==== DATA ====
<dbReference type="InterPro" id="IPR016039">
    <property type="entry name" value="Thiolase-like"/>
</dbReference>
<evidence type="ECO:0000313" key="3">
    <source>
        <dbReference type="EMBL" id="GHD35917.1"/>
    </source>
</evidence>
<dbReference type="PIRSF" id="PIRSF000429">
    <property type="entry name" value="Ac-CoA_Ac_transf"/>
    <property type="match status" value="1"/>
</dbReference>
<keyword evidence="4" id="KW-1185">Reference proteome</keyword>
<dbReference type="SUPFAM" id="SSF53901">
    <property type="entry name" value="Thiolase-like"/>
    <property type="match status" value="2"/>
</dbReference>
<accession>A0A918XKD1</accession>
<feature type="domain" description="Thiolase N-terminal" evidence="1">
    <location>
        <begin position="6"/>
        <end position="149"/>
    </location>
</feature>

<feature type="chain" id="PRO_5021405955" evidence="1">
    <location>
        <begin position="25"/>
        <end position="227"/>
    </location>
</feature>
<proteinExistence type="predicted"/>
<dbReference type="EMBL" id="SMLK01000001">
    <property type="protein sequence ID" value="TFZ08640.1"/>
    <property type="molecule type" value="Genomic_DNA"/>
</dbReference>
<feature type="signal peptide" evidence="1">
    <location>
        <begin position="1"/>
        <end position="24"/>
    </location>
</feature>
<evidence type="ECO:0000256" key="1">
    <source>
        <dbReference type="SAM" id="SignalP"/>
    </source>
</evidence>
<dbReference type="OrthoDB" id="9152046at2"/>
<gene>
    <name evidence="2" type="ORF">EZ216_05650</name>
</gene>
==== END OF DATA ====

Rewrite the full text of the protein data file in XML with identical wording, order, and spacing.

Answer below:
<dbReference type="InterPro" id="IPR016039">
    <property type="entry name" value="Thiolase-like"/>
</dbReference>
<evidence type="ECO:0000313" key="3">
    <source>
        <dbReference type="EMBL" id="GHD35917.1"/>
    </source>
</evidence>
<dbReference type="PIRSF" id="PIRSF000429">
    <property type="entry name" value="Ac-CoA_Ac_transf"/>
    <property type="match status" value="1"/>
</dbReference>
<keyword evidence="4" id="KW-1185">Reference proteome</keyword>
<dbReference type="SUPFAM" id="SSF53901">
    <property type="entry name" value="Thiolase-like"/>
    <property type="match status" value="2"/>
</dbReference>
<accession>A0A918XKD1</accession>
<feature type="domain" description="Thiolase N-terminal" evidence="1">
    <location>
        <begin position="6"/>
        <end position="149"/>
    </location>
</feature>

<feature type="chain" id="PRO_5021405955" evidence="1">
    <location>
        <begin position="25"/>
        <end position="227"/>
    </location>
</feature>
<proteinExistence type="predicted"/>
<dbReference type="EMBL" id="SMLK01000001">
    <property type="protein sequence ID" value="TFZ08640.1"/>
    <property type="molecule type" value="Genomic_DNA"/>
</dbReference>
<feature type="signal peptide" evidence="1">
    <location>
        <begin position="1"/>
        <end position="24"/>
    </location>
</feature>
<evidence type="ECO:0000256" key="1">
    <source>
        <dbReference type="SAM" id="SignalP"/>
    </source>
</evidence>
<dbReference type="OrthoDB" id="9152046at2"/>
<gene>
    <name evidence="2" type="ORF">EZ216_05650</name>
</gene>